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B. Minimal Cost

time limit per test

2 secondsmemory limit per test

256 megabytesinput

standard inputoutput

standard outputThere is a graph of $$$n$$$ rows and $$$10^6 + 2$$$ columns, where rows are numbered from $$$1$$$ to $$$n$$$ and columns from $$$0$$$ to $$$10^6 + 1$$$:

Let's denote the node in the row $$$i$$$ and column $$$j$$$ by $$$(i, j)$$$.

Initially for each $$$i$$$ the $$$i$$$-th row has exactly one obstacle — at node $$$(i, a_i)$$$. You want to move some obstacles so that you can reach node $$$(n, 10^6+1)$$$ from node $$$(1, 0)$$$ by moving through edges of this graph (you can't pass through obstacles). Moving one obstacle to an adjacent by edge free node costs $$$u$$$ or $$$v$$$ coins, as below:

- If there is an obstacle in the node $$$(i, j)$$$, you can use $$$u$$$ coins to move it to $$$(i-1, j)$$$ or $$$(i+1, j)$$$, if such node exists and if there is no obstacle in that node currently.
- If there is an obstacle in the node $$$(i, j)$$$, you can use $$$v$$$ coins to move it to $$$(i, j-1)$$$ or $$$(i, j+1)$$$, if such node exists and if there is no obstacle in that node currently.
- Note that you can't move obstacles outside the grid. For example, you can't move an obstacle from $$$(1,1)$$$ to $$$(0,1)$$$.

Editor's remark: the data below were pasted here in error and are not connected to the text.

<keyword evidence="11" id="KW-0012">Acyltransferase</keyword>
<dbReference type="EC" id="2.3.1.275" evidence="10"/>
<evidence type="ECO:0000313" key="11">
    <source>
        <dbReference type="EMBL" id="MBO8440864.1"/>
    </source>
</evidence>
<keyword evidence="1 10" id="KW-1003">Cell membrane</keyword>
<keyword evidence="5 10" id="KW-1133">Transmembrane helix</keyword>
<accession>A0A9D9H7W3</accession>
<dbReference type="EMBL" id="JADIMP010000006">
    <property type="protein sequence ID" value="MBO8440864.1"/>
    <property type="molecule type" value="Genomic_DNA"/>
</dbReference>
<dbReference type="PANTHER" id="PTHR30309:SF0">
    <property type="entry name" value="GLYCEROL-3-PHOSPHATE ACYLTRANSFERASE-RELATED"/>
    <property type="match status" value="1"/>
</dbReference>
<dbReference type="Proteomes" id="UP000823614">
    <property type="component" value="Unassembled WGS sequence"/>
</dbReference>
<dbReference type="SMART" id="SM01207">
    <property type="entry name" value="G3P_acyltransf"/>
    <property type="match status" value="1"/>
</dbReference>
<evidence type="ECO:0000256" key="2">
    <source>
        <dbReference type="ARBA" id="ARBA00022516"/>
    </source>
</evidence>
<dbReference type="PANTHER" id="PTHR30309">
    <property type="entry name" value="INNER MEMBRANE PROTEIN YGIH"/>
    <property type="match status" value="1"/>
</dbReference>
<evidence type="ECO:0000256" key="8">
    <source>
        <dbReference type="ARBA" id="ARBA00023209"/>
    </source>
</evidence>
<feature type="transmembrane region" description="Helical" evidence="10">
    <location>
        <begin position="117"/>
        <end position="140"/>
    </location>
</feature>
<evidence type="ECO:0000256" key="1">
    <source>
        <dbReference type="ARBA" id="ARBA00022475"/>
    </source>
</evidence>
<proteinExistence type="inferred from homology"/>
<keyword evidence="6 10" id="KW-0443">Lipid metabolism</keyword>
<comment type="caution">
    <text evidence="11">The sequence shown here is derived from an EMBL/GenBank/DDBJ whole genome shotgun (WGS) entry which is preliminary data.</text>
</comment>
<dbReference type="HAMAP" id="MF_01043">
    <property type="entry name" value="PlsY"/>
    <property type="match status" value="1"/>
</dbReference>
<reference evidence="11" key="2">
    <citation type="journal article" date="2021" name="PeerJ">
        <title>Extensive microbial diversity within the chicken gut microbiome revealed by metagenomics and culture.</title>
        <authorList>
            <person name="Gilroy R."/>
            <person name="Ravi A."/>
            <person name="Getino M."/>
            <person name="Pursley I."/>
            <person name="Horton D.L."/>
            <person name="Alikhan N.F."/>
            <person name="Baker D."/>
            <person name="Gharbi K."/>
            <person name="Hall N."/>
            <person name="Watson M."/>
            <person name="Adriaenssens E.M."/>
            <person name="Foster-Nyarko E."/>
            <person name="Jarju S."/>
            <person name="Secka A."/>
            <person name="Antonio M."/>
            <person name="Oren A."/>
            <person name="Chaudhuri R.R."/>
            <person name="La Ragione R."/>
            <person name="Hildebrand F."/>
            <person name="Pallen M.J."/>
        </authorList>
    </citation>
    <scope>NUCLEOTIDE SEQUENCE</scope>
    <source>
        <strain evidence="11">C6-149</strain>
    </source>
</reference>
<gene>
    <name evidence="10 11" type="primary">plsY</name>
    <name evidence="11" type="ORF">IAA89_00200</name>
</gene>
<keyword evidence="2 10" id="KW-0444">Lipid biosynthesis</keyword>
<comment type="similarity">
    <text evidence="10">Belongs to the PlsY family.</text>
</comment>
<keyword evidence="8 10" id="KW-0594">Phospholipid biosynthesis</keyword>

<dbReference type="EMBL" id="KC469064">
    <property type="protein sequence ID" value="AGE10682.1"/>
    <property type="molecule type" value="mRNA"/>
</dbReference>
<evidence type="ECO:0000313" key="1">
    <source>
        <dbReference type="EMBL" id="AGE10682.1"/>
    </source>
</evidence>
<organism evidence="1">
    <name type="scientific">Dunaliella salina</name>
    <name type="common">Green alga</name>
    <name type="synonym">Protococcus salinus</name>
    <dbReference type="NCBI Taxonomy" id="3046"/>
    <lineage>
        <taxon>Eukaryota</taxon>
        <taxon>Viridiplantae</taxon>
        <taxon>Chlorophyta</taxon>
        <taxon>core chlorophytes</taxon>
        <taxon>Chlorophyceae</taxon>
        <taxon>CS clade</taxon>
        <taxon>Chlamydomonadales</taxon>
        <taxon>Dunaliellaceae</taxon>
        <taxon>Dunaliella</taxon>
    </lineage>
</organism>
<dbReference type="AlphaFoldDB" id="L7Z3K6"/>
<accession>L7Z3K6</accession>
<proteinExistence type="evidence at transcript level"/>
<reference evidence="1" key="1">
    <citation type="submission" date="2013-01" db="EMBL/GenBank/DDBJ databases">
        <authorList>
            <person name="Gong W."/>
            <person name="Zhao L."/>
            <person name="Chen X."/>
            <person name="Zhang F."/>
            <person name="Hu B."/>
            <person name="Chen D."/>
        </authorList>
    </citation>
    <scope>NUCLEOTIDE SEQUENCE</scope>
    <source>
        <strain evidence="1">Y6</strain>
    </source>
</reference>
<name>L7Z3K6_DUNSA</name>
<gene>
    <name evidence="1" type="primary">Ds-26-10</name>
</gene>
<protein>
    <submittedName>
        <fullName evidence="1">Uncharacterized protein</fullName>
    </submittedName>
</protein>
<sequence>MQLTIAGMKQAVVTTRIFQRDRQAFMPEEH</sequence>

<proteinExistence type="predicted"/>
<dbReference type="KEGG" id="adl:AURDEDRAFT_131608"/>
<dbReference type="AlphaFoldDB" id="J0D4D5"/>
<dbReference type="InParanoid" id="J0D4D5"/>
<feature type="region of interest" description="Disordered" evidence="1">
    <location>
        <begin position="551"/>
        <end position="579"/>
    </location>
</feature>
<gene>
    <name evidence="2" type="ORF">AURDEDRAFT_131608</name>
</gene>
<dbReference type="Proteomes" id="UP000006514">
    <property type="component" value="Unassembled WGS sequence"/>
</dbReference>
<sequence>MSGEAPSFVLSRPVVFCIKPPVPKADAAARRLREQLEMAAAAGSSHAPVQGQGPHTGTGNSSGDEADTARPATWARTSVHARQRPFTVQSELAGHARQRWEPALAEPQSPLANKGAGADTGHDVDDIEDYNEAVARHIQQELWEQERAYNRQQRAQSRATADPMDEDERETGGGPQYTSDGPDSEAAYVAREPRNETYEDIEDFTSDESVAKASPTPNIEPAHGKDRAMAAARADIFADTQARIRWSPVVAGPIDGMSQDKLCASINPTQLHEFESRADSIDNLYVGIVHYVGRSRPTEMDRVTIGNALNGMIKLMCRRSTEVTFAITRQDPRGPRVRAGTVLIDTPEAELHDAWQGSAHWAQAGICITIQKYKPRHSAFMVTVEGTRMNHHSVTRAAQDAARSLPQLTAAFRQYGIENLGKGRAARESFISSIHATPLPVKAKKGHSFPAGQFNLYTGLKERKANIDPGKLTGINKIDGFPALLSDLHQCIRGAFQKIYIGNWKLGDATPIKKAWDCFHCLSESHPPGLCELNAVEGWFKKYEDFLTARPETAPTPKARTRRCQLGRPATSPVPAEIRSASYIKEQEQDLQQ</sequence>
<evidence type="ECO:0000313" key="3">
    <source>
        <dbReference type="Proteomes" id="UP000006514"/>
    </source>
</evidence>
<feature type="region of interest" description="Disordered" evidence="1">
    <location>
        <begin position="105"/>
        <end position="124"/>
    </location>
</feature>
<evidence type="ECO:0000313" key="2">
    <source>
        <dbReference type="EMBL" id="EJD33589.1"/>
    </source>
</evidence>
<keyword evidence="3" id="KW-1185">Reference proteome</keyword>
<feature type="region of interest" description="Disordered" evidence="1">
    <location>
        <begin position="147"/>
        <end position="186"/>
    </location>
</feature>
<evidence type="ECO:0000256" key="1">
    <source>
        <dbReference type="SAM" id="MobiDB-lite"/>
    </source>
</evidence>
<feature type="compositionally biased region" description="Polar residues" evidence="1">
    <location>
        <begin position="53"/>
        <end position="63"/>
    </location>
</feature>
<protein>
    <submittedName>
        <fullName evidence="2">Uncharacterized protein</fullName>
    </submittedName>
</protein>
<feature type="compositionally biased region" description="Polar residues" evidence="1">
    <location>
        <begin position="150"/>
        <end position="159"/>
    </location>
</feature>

Refer to the picture above for a better understanding.

Now you need to calculate the minimal number of coins you need to spend to be able to reach node $$$(n, 10^6+1)$$$ from node $$$(1, 0)$$$ by moving through edges of this graph without passing through obstacles.

Input

The first line contains a single integer $$$t$$$ ($$$1 \le t \le 10^4$$$) — the number of test cases.

The first line of each test case contains three integers $$$n$$$, $$$u$$$ and $$$v$$$ ($$$2 \le n \le 100$$$, $$$1 \le u, v \le 10^9$$$) — the number of rows in the graph and the numbers of coins needed to move vertically and horizontally respectively.

The second line of each test case contains $$$n$$$ integers $$$a_1, a_2, \dots, a_n$$$ ($$$1 \le a_i \le 10^6$$$) — where $$$a_i$$$ represents that the obstacle in the $$$i$$$-th row is in node $$$(i, a_i)$$$.

It's guaranteed that the sum of $$$n$$$ over all test cases doesn't exceed $$$2 \cdot 10^4$$$.

Output

For each test case, output a single integer — the minimal number of coins you need to spend to be able to reach node $$$(n, 10^6+1)$$$ from node $$$(1, 0)$$$ by moving through edges of this graph without passing through obstacles.

It can be shown that under the constraints of the problem there is always a way to make such a trip possible.

Example

Input

3 2 3 4 2 2 2 3 4 3 2 2 4 3 3 2

Output

7 3 3

Note

In the first sample, two obstacles are at $$$(1, 2)$$$ and $$$(2,2)$$$. You can move the obstacle on $$$(2, 2)$$$ to $$$(2, 3)$$$, then to $$$(1, 3)$$$. The total cost is $$$u+v = 7$$$ coins.

In the second sample, two obstacles are at $$$(1, 3)$$$ and $$$(2,2)$$$. You can move the obstacle on $$$(1, 3)$$$ to $$$(2, 3)$$$. The cost is $$$u = 3$$$ coins.

Codeforces (c) Copyright 2010-2021 Mike Mirzayanov

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